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Large Language Models to Understand Biomedical Text

Large Language Models such as transformer-based models have been wildly successful in setting state-of-the-art benchmarks on a broad range of natural language processing (NLP) tasks, including question answering (QA), document classification, machine translation, text summarization, and others. These successes have been replicated in the clinical and biomedical domain via pretraining language models using large-scale clinical or biomedical corpora, then fine-tuning on a variety of clinical or biomedical downstream tasks, including computational phenotyping, automatic ICD (International Classification of Diseases) coding, knowledge graph completion, and clinical QA.

Novel variants of transformers specifically for long sequences reduce memory usage from quadratic to linear scale of the sequence length. The core idea behind these models is to replace the full attention mechanism with a sparse attention mechanism, which is typically a blend of sliding windows and reduced global attention. These models are capable of processing up to significantly more words and have empirically boosted performance on NLP tasks, including QA as well as text summarization. Recently, the release of OpenAI’s free tool ChatGPT demonstrated the ability of large language models to generate content, with anticipations on its possible uses and potential controversies. Early adopters have shared their experiences on social media, with largely positive sentiments. Articles are bemoaning the death of the traditional school essay assignment, as ChatGPT has been shown to generate high-scoring papers and even articulate critical thinking. The ethical and acceptable boundaries of ChatGPT’s use in scientific writing remain unclear.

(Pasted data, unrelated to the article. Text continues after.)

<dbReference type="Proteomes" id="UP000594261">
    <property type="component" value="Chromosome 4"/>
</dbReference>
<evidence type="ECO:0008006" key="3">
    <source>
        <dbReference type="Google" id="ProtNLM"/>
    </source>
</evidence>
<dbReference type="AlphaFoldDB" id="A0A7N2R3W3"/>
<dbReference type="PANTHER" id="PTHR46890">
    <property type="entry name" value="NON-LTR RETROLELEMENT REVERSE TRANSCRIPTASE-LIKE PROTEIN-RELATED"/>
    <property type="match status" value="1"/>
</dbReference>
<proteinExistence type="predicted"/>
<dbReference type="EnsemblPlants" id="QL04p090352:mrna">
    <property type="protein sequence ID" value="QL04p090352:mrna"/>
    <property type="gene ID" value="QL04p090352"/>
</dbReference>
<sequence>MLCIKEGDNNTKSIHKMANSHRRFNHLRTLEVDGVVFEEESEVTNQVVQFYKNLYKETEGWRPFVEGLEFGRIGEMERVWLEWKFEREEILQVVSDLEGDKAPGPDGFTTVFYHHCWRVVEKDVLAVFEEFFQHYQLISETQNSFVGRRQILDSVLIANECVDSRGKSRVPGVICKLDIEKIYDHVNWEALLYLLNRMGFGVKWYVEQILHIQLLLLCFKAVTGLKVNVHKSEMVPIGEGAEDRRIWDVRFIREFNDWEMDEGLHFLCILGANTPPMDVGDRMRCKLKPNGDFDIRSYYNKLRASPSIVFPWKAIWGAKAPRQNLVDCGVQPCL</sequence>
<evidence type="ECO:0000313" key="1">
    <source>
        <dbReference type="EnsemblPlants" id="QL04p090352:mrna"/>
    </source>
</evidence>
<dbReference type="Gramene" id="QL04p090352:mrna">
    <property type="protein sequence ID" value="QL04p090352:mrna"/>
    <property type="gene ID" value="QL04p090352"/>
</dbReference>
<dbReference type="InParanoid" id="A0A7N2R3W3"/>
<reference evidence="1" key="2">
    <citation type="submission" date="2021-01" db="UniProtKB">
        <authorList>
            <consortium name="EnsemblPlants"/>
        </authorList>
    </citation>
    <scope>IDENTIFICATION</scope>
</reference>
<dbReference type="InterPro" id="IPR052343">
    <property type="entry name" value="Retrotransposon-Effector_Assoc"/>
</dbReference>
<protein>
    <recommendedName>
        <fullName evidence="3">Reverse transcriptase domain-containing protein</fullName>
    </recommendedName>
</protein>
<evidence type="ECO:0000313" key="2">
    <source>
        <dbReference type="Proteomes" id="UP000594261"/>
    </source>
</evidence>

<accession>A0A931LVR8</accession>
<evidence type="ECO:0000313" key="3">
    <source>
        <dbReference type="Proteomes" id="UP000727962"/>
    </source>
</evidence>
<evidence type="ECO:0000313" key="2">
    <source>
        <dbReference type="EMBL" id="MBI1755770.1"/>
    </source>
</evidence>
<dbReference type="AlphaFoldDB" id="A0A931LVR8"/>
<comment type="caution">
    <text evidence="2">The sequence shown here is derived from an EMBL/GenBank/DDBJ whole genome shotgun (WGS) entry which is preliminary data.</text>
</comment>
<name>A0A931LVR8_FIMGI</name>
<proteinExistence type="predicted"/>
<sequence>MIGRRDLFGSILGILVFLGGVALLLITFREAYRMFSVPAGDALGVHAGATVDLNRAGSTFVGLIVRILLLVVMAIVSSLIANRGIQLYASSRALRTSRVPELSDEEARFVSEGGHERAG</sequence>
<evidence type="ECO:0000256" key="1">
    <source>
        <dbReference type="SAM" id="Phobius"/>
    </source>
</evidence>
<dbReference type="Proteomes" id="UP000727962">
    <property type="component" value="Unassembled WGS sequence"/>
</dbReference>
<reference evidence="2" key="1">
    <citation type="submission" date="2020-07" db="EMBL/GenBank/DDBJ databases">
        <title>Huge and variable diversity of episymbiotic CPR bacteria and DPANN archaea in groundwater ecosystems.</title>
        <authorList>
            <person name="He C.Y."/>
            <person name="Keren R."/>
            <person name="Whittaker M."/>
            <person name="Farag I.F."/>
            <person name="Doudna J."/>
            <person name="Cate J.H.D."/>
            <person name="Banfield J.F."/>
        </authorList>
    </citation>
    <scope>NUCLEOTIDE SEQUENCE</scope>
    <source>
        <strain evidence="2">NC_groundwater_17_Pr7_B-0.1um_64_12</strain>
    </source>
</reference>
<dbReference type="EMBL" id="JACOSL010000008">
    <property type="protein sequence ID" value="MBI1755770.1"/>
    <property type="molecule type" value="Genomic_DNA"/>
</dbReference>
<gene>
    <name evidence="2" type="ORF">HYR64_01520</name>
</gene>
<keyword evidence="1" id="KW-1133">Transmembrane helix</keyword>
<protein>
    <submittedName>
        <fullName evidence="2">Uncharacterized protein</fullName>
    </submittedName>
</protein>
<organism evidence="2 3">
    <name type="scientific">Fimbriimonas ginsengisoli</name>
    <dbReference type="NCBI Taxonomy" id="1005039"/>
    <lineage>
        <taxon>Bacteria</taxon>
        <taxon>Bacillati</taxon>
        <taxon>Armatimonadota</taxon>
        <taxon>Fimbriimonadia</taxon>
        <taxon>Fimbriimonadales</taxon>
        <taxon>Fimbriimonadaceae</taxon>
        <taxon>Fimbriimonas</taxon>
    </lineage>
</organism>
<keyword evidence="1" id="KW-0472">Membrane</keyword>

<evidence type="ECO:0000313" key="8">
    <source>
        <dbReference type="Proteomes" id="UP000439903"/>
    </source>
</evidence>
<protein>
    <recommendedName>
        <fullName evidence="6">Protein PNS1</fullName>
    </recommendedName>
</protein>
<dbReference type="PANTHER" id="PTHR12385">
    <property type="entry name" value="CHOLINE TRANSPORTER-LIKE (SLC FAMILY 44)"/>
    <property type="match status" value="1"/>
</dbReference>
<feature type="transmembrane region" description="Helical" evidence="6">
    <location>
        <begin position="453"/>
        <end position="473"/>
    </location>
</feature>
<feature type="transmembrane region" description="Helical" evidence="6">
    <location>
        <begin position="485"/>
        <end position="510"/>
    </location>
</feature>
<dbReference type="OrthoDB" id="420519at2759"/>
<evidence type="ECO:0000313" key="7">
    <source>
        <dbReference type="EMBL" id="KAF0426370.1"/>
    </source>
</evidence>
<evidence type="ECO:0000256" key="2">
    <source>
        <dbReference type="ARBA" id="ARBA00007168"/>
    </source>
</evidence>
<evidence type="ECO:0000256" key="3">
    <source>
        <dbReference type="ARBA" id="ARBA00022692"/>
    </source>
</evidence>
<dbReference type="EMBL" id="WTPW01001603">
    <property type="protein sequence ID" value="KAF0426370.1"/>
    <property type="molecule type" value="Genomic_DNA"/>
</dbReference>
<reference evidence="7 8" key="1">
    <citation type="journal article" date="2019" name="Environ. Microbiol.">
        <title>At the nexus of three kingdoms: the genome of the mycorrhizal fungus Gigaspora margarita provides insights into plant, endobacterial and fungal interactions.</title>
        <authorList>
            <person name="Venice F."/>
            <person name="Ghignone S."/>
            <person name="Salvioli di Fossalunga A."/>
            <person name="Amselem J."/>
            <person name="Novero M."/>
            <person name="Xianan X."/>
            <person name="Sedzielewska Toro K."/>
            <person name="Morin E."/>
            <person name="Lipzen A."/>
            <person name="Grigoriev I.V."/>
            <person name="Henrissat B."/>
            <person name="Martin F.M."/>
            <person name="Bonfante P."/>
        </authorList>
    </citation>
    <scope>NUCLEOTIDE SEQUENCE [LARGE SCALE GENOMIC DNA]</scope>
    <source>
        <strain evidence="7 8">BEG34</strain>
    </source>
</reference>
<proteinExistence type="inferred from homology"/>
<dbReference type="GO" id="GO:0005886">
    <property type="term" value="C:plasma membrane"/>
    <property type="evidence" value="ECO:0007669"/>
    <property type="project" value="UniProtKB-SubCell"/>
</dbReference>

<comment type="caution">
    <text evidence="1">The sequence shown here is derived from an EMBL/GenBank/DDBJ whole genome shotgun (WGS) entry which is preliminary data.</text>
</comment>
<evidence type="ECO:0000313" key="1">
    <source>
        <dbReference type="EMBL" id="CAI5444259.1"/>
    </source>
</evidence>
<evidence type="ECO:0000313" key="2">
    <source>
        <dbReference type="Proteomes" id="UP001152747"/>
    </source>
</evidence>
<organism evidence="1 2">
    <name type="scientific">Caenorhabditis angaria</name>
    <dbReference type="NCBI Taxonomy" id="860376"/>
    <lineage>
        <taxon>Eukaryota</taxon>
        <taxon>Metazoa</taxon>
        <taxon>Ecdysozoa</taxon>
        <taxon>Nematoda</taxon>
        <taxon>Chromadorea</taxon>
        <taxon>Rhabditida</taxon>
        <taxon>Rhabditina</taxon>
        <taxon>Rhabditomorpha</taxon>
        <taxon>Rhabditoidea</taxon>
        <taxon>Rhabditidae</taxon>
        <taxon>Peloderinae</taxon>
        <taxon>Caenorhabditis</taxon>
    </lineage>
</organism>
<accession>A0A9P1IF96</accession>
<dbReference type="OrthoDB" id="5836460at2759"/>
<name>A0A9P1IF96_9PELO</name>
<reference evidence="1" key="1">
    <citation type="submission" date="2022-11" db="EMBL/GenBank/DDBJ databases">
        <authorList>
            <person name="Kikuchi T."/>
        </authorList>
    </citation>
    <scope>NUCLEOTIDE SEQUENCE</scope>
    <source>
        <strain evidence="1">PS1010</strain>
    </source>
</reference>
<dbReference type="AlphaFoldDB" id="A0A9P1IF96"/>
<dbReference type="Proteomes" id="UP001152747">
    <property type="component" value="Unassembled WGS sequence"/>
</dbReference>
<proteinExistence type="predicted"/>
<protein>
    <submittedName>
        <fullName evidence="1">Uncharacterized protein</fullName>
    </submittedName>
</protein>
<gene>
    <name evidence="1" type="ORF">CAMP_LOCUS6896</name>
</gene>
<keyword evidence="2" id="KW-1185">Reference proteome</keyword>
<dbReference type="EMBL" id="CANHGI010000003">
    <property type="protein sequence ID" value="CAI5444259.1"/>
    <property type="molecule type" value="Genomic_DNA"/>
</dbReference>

We have been doing extensive research on exploring large language models, e.g., long-sequence transformers and GPT style models, in the clinical and biomedical domains. Our work examines the adaptability of these large language models to a series of clinical NLP tasks including clinical inferencing, biomedical named entity recognition, EHR based question answering, clinical notes classification tasks etc.

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